Democracy Digest quotes Executive Director of the Transatlantic Renewal Initiative Jeffrey Gedmin on the ideological struggle in Ukraine and its implications for the Kremlin:

Putin must not be permitted to win in Ukraine, argue Georgetown University’s Jeffrey Gedmin and the American Enterprise Institute’s Gary Schmitt.

Ukraine is no longer simply about Ukraine, they write for The Weekly Standard:

As a matter of power politics, Putin wants the country to fail, which means one thing: Ukraine cannot be allowed to become part of the West in any real sense of the word. No EU membership, no NATO membership, no evolution to the rule of law and well-functioning democratic institutions. For one thing, Ukraine has remained an important piece of the Kremlin’s chessboard. As Zbigniew Brzezinski put it in the late 1990s, “if Moscow regains control over Ukraine, with its 52 million people and major resources as well as access to the Black Sea, Russia automatically again regains the wherewithal to become a powerful imperial state.” It’s why you find a good number of Georgians in Kiev to help pro-Western forces. Georgians and others know that if Ukraine gets sucked back into the Russian orbit, neighboring countries, too, will feel the Kremlin’s pull—and stranglehold—even stronger than they do now.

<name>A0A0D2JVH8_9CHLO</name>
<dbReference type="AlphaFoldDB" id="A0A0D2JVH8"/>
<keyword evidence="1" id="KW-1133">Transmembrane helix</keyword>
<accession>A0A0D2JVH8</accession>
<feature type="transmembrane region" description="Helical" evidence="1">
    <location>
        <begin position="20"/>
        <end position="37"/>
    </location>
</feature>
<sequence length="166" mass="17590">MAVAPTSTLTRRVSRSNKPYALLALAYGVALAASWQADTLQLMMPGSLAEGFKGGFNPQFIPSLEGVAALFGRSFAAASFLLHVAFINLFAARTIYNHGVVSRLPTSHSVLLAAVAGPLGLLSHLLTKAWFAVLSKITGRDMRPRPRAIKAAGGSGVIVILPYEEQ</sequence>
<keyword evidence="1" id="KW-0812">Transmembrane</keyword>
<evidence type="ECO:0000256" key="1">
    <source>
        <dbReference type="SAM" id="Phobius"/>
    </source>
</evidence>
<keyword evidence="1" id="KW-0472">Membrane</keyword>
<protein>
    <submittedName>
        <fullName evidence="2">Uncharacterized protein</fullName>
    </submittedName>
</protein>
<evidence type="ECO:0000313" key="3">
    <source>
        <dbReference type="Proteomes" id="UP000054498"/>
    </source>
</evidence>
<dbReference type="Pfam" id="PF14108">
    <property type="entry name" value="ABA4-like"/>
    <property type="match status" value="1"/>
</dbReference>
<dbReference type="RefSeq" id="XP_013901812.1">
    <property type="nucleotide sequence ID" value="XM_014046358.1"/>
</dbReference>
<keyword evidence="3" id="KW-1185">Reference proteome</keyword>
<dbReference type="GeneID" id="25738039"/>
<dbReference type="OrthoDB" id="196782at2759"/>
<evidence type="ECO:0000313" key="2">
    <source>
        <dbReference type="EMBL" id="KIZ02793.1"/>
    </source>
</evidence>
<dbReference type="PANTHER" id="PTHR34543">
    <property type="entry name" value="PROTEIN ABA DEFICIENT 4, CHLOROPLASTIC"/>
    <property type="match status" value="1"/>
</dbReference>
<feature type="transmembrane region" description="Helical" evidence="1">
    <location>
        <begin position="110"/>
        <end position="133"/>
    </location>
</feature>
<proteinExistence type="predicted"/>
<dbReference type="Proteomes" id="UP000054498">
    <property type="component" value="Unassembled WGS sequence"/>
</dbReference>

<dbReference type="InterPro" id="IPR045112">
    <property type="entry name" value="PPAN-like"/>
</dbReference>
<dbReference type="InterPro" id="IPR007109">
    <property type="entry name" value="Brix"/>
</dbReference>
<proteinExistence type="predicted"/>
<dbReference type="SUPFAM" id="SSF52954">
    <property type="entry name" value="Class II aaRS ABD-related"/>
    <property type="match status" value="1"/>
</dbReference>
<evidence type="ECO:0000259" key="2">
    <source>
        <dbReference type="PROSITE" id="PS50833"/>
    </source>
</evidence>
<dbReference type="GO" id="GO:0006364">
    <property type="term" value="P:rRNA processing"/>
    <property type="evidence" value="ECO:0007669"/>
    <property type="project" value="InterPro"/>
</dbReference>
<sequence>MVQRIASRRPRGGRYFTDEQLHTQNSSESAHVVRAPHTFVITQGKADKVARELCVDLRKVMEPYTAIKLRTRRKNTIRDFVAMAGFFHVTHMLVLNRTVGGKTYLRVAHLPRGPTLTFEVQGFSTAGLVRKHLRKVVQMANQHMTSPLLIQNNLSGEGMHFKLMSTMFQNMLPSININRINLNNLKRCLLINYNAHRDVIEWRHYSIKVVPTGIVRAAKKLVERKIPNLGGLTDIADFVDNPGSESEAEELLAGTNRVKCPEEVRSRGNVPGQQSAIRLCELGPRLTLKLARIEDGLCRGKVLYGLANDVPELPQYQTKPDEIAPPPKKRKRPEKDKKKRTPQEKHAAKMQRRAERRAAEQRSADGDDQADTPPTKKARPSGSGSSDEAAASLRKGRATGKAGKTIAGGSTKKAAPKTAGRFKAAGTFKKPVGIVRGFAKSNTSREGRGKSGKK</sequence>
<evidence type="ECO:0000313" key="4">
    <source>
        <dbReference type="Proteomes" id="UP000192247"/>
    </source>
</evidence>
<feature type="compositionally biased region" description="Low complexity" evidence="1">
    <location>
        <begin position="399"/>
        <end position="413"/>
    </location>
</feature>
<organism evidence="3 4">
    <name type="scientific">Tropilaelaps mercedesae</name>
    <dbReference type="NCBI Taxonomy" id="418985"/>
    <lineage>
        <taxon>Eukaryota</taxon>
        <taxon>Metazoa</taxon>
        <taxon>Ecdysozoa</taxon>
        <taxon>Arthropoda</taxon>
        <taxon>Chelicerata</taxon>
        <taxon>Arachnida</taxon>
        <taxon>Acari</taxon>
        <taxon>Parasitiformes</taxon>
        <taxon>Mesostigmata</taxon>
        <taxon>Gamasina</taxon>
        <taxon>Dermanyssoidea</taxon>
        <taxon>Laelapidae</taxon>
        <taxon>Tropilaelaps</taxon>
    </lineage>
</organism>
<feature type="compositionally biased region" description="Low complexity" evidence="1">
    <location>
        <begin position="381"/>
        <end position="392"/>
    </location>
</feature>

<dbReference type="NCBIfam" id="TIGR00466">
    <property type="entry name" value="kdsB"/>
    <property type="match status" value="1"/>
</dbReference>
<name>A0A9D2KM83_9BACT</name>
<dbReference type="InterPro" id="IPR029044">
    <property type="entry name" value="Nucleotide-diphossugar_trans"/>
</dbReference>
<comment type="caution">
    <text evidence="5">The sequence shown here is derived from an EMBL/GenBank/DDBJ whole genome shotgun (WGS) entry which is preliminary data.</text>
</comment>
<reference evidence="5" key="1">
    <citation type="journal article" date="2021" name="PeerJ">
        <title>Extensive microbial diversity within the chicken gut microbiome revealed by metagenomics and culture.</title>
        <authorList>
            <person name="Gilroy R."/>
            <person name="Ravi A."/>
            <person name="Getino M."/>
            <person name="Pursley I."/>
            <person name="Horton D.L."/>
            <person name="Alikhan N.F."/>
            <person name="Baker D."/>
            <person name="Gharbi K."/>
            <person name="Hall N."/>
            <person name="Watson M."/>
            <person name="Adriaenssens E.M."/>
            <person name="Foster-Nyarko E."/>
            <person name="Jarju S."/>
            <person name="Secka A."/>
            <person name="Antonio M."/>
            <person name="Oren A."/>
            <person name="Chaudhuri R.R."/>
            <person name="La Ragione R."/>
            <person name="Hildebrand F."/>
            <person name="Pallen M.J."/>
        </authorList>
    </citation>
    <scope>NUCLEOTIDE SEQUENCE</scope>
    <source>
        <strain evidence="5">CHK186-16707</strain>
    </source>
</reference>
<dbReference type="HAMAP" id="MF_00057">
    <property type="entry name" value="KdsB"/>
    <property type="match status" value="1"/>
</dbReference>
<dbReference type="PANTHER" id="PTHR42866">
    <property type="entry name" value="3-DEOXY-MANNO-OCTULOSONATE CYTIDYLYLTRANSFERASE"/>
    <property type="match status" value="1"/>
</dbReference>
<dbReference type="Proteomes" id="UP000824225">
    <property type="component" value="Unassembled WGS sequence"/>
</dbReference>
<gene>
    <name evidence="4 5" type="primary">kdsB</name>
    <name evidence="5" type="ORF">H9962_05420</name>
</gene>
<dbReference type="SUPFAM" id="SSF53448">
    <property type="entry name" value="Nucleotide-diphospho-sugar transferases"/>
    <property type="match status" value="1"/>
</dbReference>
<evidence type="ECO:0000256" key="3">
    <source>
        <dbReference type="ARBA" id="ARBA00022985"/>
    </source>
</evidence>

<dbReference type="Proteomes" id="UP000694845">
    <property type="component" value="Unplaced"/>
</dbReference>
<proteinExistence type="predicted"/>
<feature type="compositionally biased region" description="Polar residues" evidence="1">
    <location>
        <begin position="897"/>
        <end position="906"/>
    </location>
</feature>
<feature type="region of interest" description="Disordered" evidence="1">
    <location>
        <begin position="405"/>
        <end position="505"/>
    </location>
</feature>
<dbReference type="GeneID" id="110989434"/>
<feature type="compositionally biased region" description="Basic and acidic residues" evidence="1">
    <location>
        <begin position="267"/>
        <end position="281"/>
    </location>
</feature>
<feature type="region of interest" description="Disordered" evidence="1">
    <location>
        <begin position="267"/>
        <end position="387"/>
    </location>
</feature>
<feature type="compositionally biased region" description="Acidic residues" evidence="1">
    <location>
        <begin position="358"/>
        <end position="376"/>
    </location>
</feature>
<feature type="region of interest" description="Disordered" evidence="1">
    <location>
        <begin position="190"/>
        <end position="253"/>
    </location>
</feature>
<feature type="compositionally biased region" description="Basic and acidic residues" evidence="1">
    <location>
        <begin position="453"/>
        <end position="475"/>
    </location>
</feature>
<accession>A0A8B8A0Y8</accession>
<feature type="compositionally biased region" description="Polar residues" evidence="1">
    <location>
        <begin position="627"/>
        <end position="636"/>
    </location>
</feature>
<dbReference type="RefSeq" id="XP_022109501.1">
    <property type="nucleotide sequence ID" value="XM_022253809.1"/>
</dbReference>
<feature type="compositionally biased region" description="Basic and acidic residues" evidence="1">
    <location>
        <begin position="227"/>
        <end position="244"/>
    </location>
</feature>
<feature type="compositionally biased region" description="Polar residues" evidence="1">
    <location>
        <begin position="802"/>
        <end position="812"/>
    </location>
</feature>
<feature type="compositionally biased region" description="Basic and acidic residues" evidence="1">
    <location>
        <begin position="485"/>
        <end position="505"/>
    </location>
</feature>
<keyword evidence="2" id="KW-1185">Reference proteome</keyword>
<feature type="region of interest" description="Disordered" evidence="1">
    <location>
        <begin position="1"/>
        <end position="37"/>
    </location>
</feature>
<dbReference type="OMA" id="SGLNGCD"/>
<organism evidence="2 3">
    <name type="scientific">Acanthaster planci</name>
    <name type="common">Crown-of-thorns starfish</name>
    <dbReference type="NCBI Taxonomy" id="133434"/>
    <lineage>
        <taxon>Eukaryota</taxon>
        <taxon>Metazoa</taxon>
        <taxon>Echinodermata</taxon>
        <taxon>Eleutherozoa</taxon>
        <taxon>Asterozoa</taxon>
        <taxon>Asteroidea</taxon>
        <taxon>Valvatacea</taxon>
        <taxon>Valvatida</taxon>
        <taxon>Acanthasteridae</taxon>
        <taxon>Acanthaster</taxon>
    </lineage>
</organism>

But no less important is the ideological struggle underlying the conflict, Gedmin and Schmitt suggest:

Putin cannot permit a country of Ukraine’s size, proximity, and cultural affinity—he likes to speak of the “fraternal Ukrainian people”—to create an attractive alternative model to his gangster state in Russia. We’ve never been clear whether we have merely a Putin problem or a Russia problem. We do know, however, that this Kremlin boss plays it safe, muzzling the media, reining in (or worse) dissidents, and snuffing out where he can all liberal aspirations that crop up in Russia. Success in Ukraine can’t help but be a problem for Putin.

Read the full article here.

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